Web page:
Penn State comes out on the road against what should be a sold out Ross-Ade Stadium and takes a few lumps before the team settles in a bit. After falling behind in the first quarter, the Lions right the ship and the improved offense begins to carry its weight. Sean Clifford is fully healthy, and the run game actually contributes, with Nick Singleton making his collegiate debut. The game is always tight, but PSU has enough in the tank to get the season-opening win.
Penn State 38, Purdue 35
A tricky Thursday night on the road against a wildcard Boilermaker squad is a recipe for a nervous Lando. The good guys take at least the first quarter and potentially most of the first half to work through most of the offensive stumbling blocks. Keyvone Lee and Nick Singleton combine to rush for over 100 yards (doesn’t sound impressive until you remember the offensive line’s woes in 2021), and Sean Clifford throws two touchdowns and only commits one turnover. Defensively, either Joey Porter or Tig Brown force a takeaway and Curtis Jacobs proves his leadership status in the linebacking corps.
Penn State 31, Purdue 24
Opening up the season on the road, on a Thursday night, against a conference opponent, and in front of a blackout crowd, Penn State football is back! This will not be an easy game for the Nittany Lions. It should be a rocking atmosphere at Ross-Aide Stadium and Purdue has one of the best passing attacks in the Big Ten. That said, arguably the two biggest strengths for the Nittany Lions this season will be their pass rush and secondary, making the Boilermakers a good matchup. Having a healthy Sean Clifford in the same offense in back-to-back seasons for the first time in his career is a big positive as well. This game will be close for two and half or three quarters, but the talent gap wins out in the end as the Nittany Lions are able to pull away in the fourth quarter.
Penn State 34, Purdue 21
Silly Thursday night game - only the second Penn State/Purdue matchup at Ross-Ade I’ve ever missed (1999 was the other). So, like most of you, I’ll be watching from the couch. Here’s what I expect: sloppiness from both sides caused by nerves, a lot of back and forth early, and a few plays that will leave us all shaking our heads. But, I also expect Penn State’s overall talent edge to win out in the end. Purdue lost its gamechanger on offense and its gamewrecker on defense. I think Penn State has a couple of those emerge on Thursday night - namely Chop Robinson and Nick Singleton.
Penn State 34, Purdue 27
I’ve probably said this eleventy-billion times this offseason, but while this won’t be as daunting a road opener as playing at Wisconsin was a year ago, this will still be a difficult opener against a Purdue team that also returns a 6th-year QB and will have a rowdy “Black Out” crowd on national TV ready to make some noise. What Purdue doesn’t have though, are their biggest studs on both the offensive and defensive sides of the ball. Furthermore, Purdue’s biggest strength offensively (passing) plays right into PSU’s biggest strength defensively (secondary).
That being said, anticipate a tight one through three quarters, but PSU’s talent and depth advantages, particularly on that defensive unit will begin to take over. Don’t be surprised if Nick Singleton takes one to the house and introduces himself to the rest of the country, as well.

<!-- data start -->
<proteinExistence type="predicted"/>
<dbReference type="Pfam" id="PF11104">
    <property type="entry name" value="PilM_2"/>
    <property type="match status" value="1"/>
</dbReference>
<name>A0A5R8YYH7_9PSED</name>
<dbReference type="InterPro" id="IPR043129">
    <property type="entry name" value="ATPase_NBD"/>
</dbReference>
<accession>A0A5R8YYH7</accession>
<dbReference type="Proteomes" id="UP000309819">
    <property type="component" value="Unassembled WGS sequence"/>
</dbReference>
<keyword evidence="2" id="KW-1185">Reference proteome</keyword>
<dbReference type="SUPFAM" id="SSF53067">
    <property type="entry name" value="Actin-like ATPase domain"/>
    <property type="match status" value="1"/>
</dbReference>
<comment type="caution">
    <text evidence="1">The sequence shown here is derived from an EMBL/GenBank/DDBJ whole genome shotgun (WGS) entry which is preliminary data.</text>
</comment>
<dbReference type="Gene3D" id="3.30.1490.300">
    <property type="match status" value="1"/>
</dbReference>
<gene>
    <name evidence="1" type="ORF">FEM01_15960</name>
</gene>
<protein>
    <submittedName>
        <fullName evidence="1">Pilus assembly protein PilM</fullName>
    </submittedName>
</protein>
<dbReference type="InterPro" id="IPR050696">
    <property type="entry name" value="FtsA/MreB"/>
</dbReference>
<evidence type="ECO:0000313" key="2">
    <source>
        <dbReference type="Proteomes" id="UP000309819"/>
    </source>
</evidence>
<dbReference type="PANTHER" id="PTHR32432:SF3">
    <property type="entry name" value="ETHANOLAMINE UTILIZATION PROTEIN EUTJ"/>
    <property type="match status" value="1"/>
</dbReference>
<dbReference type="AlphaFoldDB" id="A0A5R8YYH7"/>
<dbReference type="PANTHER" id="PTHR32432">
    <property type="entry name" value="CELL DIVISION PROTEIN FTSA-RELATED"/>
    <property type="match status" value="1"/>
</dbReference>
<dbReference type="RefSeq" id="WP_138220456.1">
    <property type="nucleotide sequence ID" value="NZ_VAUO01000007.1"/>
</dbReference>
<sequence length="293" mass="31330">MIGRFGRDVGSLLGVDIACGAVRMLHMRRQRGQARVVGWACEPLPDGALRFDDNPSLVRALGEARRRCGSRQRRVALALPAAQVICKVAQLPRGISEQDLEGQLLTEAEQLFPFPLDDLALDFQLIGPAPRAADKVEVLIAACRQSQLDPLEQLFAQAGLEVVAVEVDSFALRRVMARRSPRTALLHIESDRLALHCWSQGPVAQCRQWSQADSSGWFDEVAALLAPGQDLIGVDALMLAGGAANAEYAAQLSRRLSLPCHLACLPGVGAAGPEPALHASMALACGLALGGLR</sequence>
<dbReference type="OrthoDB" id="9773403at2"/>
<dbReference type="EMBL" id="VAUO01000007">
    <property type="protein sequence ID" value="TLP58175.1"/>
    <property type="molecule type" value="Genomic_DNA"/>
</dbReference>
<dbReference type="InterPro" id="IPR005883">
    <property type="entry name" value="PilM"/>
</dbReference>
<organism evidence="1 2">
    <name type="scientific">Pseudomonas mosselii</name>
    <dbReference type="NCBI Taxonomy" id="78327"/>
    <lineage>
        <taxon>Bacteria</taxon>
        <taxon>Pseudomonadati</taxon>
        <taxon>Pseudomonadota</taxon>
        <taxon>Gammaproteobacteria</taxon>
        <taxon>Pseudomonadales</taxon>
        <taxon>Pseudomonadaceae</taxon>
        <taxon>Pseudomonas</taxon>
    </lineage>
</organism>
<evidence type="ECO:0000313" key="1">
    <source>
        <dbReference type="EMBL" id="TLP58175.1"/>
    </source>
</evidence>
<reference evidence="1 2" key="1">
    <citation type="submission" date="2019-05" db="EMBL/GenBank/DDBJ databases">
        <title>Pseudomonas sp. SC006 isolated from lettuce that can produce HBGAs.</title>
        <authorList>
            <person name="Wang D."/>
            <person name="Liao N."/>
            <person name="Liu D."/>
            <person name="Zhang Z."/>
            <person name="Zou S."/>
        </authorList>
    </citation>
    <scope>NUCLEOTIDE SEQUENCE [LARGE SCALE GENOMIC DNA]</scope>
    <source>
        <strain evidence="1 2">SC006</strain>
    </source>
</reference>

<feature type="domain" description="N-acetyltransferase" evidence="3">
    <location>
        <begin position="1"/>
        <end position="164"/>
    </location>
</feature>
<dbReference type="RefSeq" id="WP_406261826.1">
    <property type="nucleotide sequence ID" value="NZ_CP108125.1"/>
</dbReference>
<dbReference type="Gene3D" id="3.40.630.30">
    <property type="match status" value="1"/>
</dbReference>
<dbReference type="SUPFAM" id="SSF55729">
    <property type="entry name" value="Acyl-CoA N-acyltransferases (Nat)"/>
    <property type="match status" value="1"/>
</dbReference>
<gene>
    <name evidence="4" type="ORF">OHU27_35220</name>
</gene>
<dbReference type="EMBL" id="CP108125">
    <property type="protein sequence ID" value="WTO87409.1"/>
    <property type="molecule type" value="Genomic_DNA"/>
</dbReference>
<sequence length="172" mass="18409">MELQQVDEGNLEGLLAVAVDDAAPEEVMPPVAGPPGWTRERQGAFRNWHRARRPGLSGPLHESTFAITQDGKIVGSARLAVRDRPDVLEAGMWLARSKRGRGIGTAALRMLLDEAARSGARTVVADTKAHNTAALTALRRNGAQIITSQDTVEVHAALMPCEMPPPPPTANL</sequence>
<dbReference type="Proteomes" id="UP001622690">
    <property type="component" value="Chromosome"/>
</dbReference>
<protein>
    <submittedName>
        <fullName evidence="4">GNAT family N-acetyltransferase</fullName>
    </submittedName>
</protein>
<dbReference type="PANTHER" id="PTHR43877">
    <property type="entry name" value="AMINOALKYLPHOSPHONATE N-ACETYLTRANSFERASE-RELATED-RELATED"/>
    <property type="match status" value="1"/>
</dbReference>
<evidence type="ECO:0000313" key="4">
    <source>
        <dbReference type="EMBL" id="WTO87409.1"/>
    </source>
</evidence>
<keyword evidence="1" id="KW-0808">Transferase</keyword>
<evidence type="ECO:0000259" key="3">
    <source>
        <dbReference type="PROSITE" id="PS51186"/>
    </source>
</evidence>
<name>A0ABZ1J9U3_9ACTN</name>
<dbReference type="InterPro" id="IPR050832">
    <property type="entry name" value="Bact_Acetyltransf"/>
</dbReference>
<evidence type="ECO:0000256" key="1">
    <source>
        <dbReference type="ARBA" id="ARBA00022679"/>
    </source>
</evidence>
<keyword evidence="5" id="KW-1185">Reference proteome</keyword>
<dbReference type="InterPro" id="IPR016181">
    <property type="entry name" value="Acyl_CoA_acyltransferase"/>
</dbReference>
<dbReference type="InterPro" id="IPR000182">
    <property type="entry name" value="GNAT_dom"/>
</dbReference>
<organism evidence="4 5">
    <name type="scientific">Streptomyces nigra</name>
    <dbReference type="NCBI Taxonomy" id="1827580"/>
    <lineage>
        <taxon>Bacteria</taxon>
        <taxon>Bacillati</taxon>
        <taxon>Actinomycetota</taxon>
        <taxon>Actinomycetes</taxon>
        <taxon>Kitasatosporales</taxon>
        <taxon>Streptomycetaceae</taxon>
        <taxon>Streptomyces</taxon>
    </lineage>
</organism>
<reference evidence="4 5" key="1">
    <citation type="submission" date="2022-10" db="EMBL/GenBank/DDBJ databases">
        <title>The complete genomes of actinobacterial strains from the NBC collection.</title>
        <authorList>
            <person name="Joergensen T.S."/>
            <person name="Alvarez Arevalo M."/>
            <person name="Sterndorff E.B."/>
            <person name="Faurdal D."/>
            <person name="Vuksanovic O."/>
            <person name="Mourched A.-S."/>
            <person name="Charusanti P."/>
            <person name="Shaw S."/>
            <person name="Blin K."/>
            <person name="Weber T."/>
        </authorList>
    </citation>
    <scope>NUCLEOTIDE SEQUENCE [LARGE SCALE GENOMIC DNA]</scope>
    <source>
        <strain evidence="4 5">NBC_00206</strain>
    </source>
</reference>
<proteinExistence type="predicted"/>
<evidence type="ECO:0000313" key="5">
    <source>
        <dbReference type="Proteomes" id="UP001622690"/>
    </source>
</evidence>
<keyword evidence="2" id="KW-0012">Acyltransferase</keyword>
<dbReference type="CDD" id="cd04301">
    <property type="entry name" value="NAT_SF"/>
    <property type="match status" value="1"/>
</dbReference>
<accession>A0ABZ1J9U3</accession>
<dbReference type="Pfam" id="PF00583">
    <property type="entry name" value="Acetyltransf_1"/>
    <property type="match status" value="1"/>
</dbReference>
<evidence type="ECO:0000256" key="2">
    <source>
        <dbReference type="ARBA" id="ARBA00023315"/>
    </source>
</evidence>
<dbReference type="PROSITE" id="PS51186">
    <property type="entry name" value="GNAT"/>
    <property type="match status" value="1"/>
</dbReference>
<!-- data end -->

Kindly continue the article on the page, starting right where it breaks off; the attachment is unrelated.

Penn State 35, Purdue 24
I actually think Purdue and Penn State are very similar as far as storylines heading into the season. Offenses with veterans at quarterback whose biggest question mark is if the offensive line can provide much of a ground game. Meanwhile, the defenses obviously have production to be replace, but appear to be in solid places. So who gets the edge? Purdue having this game in Ross-Ade Stadium is a major benefit, as evidenced by Jeff Brohm’s top-five wins during his tenure. But Penn State’s talent edge can’t be questioned; specifically along the defensive line. PJ Mustipher was a Top 100 prospect. Adisa Isaac was a Top 100 prospect. Chop Robinson was a Top 50 prospect. Dani Dennis-Sutton was a five-star prospect. Nick Tarburton, Zane Durant, Hakeem Beamon, Coziah Izzard, and DVon Ellies were all four-star prospects. I mean, the disparity in “dudes” is leaning heavily toward Penn State.
Because of that, I’m putting my faith in Penn State pulling away late. Please.
Penn State 31, Purdue 20
(Originally appearing in the Game Preview)
The Boilermakers are coming into the season with plenty of momentum. While Penn State ended the season with a thud, Purdue went 5-1 in the homestretch with the loss at Ohio State. They also had upsets against the #3 and #4 teams in 2021, breathing new life into the program. And while the bowl games are not what they used to be, the Boilermakers ended the season on a huge high note with an overtime thriller against Tennesee, in a game that was obviously very meaningful to them.
This is a new season, however. Penn State can put all of its problems that led to a late-season collapse behind them. They’re healthy, they’re talented, they have strong leadership, including two four-time captains. I just don’t know if I can trust the offense finding the consistency, especially if the offensive line doesn’t take a massive leap forward - something we’ve been promised for years.
The teams looks very similar on paper - both return experienced quarterbacks, both attempting to transform a poor ground game, both looking to replace playmakers on defense. This should play out as much on the field, but the thing that frightens me is Purdue being able to pick on the young linebacker crew. This could keep drives alive to help the Boilermakers produce points late in the game, as well as keeping the ball out of Clifford’s hands to quash the chance of any fourt quarter heroics. Add the night time atmosphere with a hyped-up crowd, and the slight edge seems to be with Purdue.
Let’s hope they prove me wrong.
Purdue 31, Penn State 28